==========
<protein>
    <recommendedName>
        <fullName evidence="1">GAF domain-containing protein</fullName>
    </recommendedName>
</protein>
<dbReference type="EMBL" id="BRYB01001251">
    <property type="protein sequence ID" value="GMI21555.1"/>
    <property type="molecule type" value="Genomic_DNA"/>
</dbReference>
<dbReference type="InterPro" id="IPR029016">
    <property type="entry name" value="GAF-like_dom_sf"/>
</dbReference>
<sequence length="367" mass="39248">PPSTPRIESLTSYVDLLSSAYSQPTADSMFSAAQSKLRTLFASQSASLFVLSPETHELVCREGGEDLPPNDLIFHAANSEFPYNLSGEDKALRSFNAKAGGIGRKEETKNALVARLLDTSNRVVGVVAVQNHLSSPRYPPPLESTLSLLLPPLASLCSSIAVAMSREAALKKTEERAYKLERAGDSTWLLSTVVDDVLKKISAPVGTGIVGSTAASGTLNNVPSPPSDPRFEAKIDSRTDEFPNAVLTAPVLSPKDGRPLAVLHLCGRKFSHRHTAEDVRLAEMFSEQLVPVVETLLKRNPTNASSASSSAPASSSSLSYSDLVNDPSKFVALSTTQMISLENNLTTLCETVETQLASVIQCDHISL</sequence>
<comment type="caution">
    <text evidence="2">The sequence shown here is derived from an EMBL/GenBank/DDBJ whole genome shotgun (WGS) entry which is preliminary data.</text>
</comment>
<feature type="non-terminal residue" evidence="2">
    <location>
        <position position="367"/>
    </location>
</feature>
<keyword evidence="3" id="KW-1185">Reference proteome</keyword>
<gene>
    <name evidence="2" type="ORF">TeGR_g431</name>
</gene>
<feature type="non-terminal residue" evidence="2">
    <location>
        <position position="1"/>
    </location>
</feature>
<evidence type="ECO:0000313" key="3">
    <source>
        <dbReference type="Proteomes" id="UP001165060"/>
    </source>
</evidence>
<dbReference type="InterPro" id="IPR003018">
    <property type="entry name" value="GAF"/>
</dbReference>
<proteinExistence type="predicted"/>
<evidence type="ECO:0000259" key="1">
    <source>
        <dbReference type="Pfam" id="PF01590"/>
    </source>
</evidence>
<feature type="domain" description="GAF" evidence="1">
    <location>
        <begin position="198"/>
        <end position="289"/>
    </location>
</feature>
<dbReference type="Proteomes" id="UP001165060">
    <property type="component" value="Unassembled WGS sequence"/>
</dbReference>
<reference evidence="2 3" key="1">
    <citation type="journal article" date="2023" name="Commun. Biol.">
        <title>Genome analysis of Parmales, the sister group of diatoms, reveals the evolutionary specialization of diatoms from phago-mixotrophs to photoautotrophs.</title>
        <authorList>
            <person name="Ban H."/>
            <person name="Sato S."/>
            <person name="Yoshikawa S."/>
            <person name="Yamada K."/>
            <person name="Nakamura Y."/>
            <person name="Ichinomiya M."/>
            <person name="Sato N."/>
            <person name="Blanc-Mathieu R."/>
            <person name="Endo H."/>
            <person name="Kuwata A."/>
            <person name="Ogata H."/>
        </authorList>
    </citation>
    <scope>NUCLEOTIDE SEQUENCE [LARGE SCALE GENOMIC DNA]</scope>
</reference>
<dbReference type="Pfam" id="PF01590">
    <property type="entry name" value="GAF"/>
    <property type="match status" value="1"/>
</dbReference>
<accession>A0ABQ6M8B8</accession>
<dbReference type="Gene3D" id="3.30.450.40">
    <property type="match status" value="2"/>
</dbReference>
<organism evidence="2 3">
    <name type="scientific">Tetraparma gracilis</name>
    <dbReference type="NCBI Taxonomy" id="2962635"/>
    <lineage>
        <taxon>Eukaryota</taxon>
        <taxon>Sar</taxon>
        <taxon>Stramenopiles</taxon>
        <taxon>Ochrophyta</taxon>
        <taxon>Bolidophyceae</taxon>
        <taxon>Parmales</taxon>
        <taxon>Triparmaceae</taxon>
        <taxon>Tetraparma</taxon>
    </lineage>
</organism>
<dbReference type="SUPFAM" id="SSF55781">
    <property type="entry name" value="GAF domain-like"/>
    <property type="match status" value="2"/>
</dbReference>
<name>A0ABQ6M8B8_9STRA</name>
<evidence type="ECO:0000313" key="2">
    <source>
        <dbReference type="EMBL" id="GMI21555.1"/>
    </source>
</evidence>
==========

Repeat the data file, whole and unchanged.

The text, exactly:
<protein>
    <recommendedName>
        <fullName evidence="1">GAF domain-containing protein</fullName>
    </recommendedName>
</protein>
<dbReference type="EMBL" id="BRYB01001251">
    <property type="protein sequence ID" value="GMI21555.1"/>
    <property type="molecule type" value="Genomic_DNA"/>
</dbReference>
<dbReference type="InterPro" id="IPR029016">
    <property type="entry name" value="GAF-like_dom_sf"/>
</dbReference>
<sequence length="367" mass="39248">PPSTPRIESLTSYVDLLSSAYSQPTADSMFSAAQSKLRTLFASQSASLFVLSPETHELVCREGGEDLPPNDLIFHAANSEFPYNLSGEDKALRSFNAKAGGIGRKEETKNALVARLLDTSNRVVGVVAVQNHLSSPRYPPPLESTLSLLLPPLASLCSSIAVAMSREAALKKTEERAYKLERAGDSTWLLSTVVDDVLKKISAPVGTGIVGSTAASGTLNNVPSPPSDPRFEAKIDSRTDEFPNAVLTAPVLSPKDGRPLAVLHLCGRKFSHRHTAEDVRLAEMFSEQLVPVVETLLKRNPTNASSASSSAPASSSSLSYSDLVNDPSKFVALSTTQMISLENNLTTLCETVETQLASVIQCDHISL</sequence>
<comment type="caution">
    <text evidence="2">The sequence shown here is derived from an EMBL/GenBank/DDBJ whole genome shotgun (WGS) entry which is preliminary data.</text>
</comment>
<feature type="non-terminal residue" evidence="2">
    <location>
        <position position="367"/>
    </location>
</feature>
<keyword evidence="3" id="KW-1185">Reference proteome</keyword>
<gene>
    <name evidence="2" type="ORF">TeGR_g431</name>
</gene>
<feature type="non-terminal residue" evidence="2">
    <location>
        <position position="1"/>
    </location>
</feature>
<evidence type="ECO:0000313" key="3">
    <source>
        <dbReference type="Proteomes" id="UP001165060"/>
    </source>
</evidence>
<dbReference type="InterPro" id="IPR003018">
    <property type="entry name" value="GAF"/>
</dbReference>
<proteinExistence type="predicted"/>
<evidence type="ECO:0000259" key="1">
    <source>
        <dbReference type="Pfam" id="PF01590"/>
    </source>
</evidence>
<feature type="domain" description="GAF" evidence="1">
    <location>
        <begin position="198"/>
        <end position="289"/>
    </location>
</feature>
<dbReference type="Proteomes" id="UP001165060">
    <property type="component" value="Unassembled WGS sequence"/>
</dbReference>
<reference evidence="2 3" key="1">
    <citation type="journal article" date="2023" name="Commun. Biol.">
        <title>Genome analysis of Parmales, the sister group of diatoms, reveals the evolutionary specialization of diatoms from phago-mixotrophs to photoautotrophs.</title>
        <authorList>
            <person name="Ban H."/>
            <person name="Sato S."/>
            <person name="Yoshikawa S."/>
            <person name="Yamada K."/>
            <person name="Nakamura Y."/>
            <person name="Ichinomiya M."/>
            <person name="Sato N."/>
            <person name="Blanc-Mathieu R."/>
            <person name="Endo H."/>
            <person name="Kuwata A."/>
            <person name="Ogata H."/>
        </authorList>
    </citation>
    <scope>NUCLEOTIDE SEQUENCE [LARGE SCALE GENOMIC DNA]</scope>
</reference>
<dbReference type="Pfam" id="PF01590">
    <property type="entry name" value="GAF"/>
    <property type="match status" value="1"/>
</dbReference>
<accession>A0ABQ6M8B8</accession>
<dbReference type="Gene3D" id="3.30.450.40">
    <property type="match status" value="2"/>
</dbReference>
<organism evidence="2 3">
    <name type="scientific">Tetraparma gracilis</name>
    <dbReference type="NCBI Taxonomy" id="2962635"/>
    <lineage>
        <taxon>Eukaryota</taxon>
        <taxon>Sar</taxon>
        <taxon>Stramenopiles</taxon>
        <taxon>Ochrophyta</taxon>
        <taxon>Bolidophyceae</taxon>
        <taxon>Parmales</taxon>
        <taxon>Triparmaceae</taxon>
        <taxon>Tetraparma</taxon>
    </lineage>
</organism>
<dbReference type="SUPFAM" id="SSF55781">
    <property type="entry name" value="GAF domain-like"/>
    <property type="match status" value="2"/>
</dbReference>
<name>A0ABQ6M8B8_9STRA</name>
<evidence type="ECO:0000313" key="2">
    <source>
        <dbReference type="EMBL" id="GMI21555.1"/>
    </source>
</evidence>